Municipal economy adapted to the needs of life

Murad spoke about the intensive involvement of women in the economic development process, and said: “Before the revolution, there were working women, but this did not go beyond the civil service. They did their work for a few hours and then were locked back in the house. Women had no economic freedom, no say in the household. They were completely in the clutches of the patriarchy. Women, who had a say in the economy as in all areas of life, pioneered the economy, participated freely in life, and created a social economic model. In this way, a municipal economy could be built according to the needs of life.”

Strategic perspective on ecological energy production and self-sufficiency

Underlining that the development of the women’s economy based on a strategic perspective is achieving success, Murad said: “We used to develop the women’s economy only through agriculture, we waited for the rain and tried to promote economic development. As a women’s economy, we focus on agricultural cooperatives, but we have come to the conclusion that there should be a more strategic focus. We have recognized the need to create a solar energy system because we value a more advanced, comprehensive and self-sufficient system, and we will strengthen our organization in this regard. Water wells have also been drilled in every city, because if our agricultural cooperatives stagnate, we will have difficulty developing our other projects. If we develop in the area of agriculture, we will consolidate the foundations of the economy.”

Strengthening cooperatives

In the last year, in particular, the role of cooperatives has been strengthened. New water wells were drilled in Şedadê, Til Temir, Hesekê, Dirbêsiyê and Cizîrê. Murad said: “About 8,000 fruit trees were planted. The 25 existing bakeries and shops were strengthened. Agricultural cooperatives to support the family economy were organized in suitable locations. New training courses have also been set up.”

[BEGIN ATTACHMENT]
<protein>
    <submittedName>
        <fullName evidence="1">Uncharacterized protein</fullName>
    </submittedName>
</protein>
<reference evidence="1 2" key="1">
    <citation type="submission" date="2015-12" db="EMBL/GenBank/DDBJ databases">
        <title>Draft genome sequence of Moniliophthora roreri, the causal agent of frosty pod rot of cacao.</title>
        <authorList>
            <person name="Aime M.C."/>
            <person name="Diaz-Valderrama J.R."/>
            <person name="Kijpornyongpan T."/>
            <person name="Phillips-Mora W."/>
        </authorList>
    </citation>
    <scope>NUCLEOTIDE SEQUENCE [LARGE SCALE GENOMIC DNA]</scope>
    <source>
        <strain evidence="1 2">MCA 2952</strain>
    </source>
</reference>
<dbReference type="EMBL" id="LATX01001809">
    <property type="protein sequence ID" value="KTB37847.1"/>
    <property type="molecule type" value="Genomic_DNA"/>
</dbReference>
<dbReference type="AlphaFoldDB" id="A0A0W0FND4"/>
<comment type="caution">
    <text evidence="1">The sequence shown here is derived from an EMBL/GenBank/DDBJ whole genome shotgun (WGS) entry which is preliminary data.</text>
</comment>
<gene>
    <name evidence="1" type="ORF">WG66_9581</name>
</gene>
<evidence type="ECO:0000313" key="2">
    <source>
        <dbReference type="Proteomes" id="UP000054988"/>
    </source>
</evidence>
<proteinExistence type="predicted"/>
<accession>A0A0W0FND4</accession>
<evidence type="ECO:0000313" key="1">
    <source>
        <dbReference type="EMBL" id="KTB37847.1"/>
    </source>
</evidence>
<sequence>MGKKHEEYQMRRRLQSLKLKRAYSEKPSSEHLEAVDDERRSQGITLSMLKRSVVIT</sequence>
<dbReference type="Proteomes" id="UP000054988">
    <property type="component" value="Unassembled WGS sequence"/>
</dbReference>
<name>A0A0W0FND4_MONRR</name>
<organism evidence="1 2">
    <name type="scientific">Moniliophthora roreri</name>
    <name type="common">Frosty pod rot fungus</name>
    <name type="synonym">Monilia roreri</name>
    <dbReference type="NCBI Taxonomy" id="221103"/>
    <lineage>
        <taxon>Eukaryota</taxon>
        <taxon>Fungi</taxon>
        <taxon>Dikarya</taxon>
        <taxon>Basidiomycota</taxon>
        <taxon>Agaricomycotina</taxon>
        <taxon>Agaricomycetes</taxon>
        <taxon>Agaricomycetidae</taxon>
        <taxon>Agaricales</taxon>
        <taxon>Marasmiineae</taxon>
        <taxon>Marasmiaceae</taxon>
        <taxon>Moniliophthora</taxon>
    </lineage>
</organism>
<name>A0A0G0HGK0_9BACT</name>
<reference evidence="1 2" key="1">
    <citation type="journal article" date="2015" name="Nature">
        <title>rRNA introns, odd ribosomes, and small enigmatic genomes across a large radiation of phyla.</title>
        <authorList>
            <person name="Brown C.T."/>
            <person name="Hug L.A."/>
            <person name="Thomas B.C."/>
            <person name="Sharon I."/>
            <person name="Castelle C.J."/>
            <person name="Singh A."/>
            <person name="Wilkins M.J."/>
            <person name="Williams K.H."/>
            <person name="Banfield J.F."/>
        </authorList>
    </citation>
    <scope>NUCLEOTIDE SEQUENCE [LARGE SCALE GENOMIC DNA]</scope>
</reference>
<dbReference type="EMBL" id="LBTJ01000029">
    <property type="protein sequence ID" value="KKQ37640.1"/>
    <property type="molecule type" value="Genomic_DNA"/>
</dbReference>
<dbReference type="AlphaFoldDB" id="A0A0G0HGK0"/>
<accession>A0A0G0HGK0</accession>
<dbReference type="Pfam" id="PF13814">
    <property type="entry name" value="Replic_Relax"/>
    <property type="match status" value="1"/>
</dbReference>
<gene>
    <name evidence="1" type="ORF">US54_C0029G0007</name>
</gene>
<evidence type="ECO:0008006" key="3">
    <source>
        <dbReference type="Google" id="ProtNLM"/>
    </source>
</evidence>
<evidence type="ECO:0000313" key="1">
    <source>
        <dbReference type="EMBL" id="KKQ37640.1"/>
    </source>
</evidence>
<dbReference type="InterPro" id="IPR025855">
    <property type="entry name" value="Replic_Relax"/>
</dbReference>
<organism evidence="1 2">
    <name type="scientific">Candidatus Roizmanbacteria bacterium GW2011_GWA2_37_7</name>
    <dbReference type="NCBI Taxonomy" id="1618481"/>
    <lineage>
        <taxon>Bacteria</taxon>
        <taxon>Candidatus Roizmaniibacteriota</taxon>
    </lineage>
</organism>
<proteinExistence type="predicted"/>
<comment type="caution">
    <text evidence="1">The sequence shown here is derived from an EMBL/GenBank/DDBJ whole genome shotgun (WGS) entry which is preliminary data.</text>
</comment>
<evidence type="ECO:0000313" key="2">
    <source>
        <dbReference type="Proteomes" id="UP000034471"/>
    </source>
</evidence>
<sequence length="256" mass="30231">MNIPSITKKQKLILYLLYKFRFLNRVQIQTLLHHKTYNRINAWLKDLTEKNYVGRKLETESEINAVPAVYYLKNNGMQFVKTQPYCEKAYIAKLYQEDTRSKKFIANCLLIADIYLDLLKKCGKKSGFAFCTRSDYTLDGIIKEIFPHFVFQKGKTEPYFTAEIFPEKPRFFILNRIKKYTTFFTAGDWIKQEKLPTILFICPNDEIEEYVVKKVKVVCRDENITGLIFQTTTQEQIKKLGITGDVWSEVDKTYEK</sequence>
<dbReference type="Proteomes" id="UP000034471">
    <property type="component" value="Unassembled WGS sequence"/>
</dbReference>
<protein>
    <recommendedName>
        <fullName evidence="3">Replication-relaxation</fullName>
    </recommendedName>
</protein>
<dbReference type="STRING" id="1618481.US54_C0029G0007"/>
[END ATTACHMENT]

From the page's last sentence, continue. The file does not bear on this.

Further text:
The attacks don’t stop

The cooperatives also suffer from the Turkish attacks on the infrastructure. These attacks were particularly aimed at destroying the economy in the region. Murad said: “As a women’s economy, we are creating an alternative form of production. And this work takes place under attack. Our economic model is not a novelty, but it is new in terms of the organization of the women’s economy. We strive to adapt and develop our cooperatives to wartime conditions in order to defend women’s achievements and take further steps forward. The economic achievements will increase the level of prosperity of society and eliminate dependence on foreign countries. Despite the various attacks, we will continue to work for the development of the economy and the development of the women-led economy for the benefit of society.”